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I have done extracting optical flow from a sequence of images using KLT. The camera is on a moving vehicle capturing traffic scene. Now, I can obtain the matching results with no mismatched points.

I just use the OpenCV functions (C++) to extract features and tracking. I have no problem with programming though.

cvGoodFeaturesToTrack(), cvFindCornerSubPix(), cvCalcOpticalFlowPyrLK()

Can anybody suggest what topic/paper should I look into to distinguish if the matched points I have are part of a moving object or not? I dont want to recover camera motion. Only to check whether the point is from a moving object or not.

I have no external resource like rangefinder or other sensors, but I know the velocity of the car (mounted a camera) and the angle where the camera is fixed on a vehicle if it tilts up or down the road. (I dont know yaw rate though)

Checking the direction and distance of optical flow are not sufficient. For example, Optical flows of vehicles moving on the opposite site oftentimes are similar to stationary features, or vehicle moving with equivalent speed as the camera.

Which topic I should study to handle this? If I have to choose between FOE or Kalman filter or else? I wonder if RANSAC would help. (I have read several academic papers but seem to be in a bad luck. I skimmed through Kalman filter but not sure how this could help. Also I found resource on FOE quite limited especially in text book)

I appreciate every answers. Thank you very much (sincerely)

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This is an interesting problem, but it sounds like you're asking more for general advice about an algorithm, rather than a specific programming question, and so this question be better placed on the dsp.stackexchange.com site. Also, if you provide a couple of images/some code explaining what you have to start with, what you've tried, and what you hope the result to be, that will encourage good answers. –  Chris Nov 8 '12 at 16:14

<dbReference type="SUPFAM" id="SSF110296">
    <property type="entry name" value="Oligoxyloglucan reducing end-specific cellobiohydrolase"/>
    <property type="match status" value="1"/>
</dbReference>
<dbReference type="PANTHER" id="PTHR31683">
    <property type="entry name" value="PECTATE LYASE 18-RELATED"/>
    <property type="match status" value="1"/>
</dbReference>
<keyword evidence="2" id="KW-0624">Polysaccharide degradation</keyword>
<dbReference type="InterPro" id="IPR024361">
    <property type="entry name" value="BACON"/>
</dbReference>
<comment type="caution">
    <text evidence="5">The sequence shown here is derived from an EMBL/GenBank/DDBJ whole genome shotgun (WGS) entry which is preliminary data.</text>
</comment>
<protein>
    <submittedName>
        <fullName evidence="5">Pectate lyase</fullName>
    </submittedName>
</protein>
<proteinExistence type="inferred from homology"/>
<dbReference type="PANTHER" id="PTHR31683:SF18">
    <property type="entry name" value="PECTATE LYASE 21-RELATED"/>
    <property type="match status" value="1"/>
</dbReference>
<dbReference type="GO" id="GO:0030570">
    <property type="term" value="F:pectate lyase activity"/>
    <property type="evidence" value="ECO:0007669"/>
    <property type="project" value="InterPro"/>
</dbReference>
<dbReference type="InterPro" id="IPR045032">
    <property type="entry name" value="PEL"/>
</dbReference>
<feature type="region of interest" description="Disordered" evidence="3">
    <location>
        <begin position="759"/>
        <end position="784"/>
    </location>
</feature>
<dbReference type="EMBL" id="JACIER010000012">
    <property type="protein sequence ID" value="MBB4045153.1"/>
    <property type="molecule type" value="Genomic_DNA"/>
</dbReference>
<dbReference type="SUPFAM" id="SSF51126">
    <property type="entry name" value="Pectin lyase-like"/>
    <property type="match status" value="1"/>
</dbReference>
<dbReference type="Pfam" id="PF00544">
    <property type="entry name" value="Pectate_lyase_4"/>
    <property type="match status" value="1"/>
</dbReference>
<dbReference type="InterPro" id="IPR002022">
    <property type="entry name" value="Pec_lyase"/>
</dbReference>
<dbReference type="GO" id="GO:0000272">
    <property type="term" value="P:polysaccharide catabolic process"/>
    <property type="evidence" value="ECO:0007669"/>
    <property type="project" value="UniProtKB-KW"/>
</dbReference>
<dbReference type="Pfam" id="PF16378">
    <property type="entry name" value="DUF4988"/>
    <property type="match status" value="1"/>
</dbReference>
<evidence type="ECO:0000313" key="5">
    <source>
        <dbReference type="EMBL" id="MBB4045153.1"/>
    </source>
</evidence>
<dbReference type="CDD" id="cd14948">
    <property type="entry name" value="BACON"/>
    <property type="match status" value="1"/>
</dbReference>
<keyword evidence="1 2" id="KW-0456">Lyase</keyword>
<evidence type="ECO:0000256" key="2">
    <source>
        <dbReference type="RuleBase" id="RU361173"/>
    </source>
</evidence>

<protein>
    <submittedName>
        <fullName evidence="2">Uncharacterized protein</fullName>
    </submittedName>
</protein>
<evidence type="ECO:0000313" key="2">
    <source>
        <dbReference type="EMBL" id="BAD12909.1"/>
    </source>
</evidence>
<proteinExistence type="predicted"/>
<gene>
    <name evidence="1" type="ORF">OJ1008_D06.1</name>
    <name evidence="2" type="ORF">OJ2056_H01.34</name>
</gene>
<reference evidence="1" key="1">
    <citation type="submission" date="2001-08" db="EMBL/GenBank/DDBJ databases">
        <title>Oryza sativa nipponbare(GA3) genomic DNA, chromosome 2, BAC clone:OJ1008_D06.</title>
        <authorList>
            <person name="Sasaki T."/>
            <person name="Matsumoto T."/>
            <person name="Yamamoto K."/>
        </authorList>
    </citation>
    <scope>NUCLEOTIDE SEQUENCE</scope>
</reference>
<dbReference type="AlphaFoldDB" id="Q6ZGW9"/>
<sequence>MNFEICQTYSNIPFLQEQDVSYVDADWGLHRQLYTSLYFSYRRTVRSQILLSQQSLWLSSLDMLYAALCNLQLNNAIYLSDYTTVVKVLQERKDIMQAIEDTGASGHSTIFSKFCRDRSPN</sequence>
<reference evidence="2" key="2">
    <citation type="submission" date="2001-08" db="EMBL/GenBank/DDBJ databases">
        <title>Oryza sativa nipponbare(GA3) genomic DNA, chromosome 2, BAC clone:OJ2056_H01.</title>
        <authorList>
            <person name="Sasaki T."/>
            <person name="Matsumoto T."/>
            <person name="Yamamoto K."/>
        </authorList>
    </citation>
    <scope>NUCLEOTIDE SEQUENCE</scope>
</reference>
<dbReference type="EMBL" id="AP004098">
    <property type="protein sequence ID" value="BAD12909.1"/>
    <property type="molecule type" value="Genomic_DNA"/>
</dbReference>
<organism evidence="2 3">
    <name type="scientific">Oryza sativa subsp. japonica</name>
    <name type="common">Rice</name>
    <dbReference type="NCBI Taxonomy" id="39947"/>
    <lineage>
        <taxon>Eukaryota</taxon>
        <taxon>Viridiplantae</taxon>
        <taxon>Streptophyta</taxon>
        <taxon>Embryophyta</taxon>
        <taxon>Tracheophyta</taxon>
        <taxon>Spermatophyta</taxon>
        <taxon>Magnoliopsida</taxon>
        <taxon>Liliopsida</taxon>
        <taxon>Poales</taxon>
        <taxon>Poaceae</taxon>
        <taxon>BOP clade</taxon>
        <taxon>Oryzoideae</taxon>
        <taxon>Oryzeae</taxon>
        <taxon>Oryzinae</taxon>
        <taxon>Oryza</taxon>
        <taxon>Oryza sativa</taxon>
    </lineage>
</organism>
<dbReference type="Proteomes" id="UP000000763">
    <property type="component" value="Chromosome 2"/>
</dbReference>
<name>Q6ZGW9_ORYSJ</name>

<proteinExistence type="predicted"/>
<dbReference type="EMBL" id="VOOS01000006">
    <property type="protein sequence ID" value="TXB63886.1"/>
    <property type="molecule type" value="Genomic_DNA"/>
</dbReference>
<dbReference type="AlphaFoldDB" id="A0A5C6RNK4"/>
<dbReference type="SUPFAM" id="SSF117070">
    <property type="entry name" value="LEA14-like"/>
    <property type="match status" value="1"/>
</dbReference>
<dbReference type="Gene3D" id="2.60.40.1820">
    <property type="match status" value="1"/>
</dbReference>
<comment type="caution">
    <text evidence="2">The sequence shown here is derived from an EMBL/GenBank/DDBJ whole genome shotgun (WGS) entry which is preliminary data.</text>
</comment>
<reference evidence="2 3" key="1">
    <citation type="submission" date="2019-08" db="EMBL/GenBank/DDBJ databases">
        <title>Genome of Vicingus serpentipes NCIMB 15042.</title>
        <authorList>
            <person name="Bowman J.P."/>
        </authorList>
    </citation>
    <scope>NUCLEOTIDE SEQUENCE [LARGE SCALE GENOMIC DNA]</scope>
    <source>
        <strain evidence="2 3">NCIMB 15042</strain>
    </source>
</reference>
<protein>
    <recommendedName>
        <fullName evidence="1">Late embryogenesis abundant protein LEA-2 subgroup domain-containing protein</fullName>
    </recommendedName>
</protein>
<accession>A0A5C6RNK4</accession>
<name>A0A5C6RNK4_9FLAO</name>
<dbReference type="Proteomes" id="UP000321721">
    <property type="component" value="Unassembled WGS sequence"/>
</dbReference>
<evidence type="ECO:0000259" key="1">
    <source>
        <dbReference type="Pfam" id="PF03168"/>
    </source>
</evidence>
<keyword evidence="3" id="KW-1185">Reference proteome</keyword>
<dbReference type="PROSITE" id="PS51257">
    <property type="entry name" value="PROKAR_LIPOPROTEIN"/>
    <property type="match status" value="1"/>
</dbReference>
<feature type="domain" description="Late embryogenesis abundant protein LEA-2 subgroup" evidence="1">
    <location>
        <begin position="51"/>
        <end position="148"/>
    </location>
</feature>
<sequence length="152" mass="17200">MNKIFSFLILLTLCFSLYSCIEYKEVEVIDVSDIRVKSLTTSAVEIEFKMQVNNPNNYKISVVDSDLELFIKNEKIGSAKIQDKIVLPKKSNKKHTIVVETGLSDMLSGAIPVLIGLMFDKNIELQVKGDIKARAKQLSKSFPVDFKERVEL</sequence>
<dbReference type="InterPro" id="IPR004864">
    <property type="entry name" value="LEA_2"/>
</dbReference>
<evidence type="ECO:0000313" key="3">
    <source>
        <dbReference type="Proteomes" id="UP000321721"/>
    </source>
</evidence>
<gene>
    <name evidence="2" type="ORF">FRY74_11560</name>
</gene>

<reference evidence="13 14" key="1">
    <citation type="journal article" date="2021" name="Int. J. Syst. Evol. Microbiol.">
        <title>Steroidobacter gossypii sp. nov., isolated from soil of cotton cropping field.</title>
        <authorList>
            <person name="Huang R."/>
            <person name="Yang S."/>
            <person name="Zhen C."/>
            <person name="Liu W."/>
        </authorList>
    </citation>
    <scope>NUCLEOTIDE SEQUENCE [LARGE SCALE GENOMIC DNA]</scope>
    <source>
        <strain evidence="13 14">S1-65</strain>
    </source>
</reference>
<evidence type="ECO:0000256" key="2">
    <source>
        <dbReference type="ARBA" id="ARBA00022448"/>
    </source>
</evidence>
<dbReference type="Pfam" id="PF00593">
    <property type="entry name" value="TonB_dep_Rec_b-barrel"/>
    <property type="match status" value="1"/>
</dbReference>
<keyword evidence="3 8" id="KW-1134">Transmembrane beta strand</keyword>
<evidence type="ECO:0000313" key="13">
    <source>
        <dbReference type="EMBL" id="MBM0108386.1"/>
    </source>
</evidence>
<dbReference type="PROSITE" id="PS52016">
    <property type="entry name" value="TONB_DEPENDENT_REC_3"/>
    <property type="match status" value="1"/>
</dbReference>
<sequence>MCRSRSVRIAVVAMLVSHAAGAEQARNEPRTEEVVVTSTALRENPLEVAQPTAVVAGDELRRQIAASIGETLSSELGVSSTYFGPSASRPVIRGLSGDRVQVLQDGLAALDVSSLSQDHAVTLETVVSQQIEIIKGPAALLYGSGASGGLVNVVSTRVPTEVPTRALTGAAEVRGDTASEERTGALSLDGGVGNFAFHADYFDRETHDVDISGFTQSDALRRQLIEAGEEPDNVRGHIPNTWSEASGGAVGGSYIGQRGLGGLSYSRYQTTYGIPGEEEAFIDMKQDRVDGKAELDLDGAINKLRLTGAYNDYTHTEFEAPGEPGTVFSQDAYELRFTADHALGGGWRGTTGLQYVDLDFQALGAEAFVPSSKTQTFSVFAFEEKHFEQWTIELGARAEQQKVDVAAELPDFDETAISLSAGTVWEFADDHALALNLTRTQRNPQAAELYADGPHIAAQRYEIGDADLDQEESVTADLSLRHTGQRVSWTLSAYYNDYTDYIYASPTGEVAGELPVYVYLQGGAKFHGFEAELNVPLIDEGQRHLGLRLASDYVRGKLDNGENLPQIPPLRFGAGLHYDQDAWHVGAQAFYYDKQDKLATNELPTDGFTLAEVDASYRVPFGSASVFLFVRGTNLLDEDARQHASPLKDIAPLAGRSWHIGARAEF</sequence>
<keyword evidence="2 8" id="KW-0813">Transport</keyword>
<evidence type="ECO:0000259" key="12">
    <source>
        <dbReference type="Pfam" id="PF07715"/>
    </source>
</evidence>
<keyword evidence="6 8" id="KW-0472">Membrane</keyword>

Thank you for your comment. I just searched questions about optical flow and the system brought me here automatically and I dont know how to change my question to that. I will place my images and its flow results. Thank you. –  Sonia Nov 8 '12 at 18:20
I tried but, as a new use, I cannot post images. –  Sonia Nov 8 '12 at 18:31
You should be able to post images to an external site and link them here, then someone with higher rep can move them across. –  Chris Nov 8 '12 at 22:36
@Chris, thank you but I ended up studying more. I believe I need to learn more about FOE - that should give me some clue about this. –  Sonia Nov 9 '12 at 5:28

1 Answer 1

Not sure if this considers inappropriate to answer my own question. But, since no one answers this question and I have done some research works, not a success story though, I think I'd better share some. It might be helpful for those who have the same problem.

I have a sequence of images capturing urban traffic scene. The images are captured using a smartphone on a moving car every 0.5sec.

For testing purpose, I use only a few pairs of images for testing instead of the whole sequence. I obtained a number of matched points using KLT and performed a two-step outlier removal. The matched results are good, none or very few number of mismatched.

In order to reject points on moving objects, I followed the work presented in the paper below:

Jung, B., and Sukhatme, G.S., 2004. "Detecting moving objects using a single camera on a mobile robot in an outdoor environment" (a revised version presented in a journal is titled as "Real-time motion tracking from a mobile robot")

To summary, in part of their work, they reject the outliers (moving objects) by computing a transformation model between pairs of images. The work used a bilinear model. The procedure is that they compute the transformation model parameters T and rejects the matched if |x2 - T(x1)| < threshold. Here, x2 and x1 mean a pair of corresponding point on the image at time t2 and t1.

I have tried T as affine model, bilinear model, and pseudo-perspective model. My experimental results show that if a number of moving objects are not small, this procedure will always fail as they rely on the the matched points. In my case, the images are captured on urban traffic scene which has a lot of moving objects. Therefore, I cannot discard outliers by this technique. So, I believe that RANSAC will not help as well. That's why a lot of papers assume a small number of moving objects. Among these three models, I found that affine shows show worst result but cannot say which one is better among the other two.

I hope this may help.

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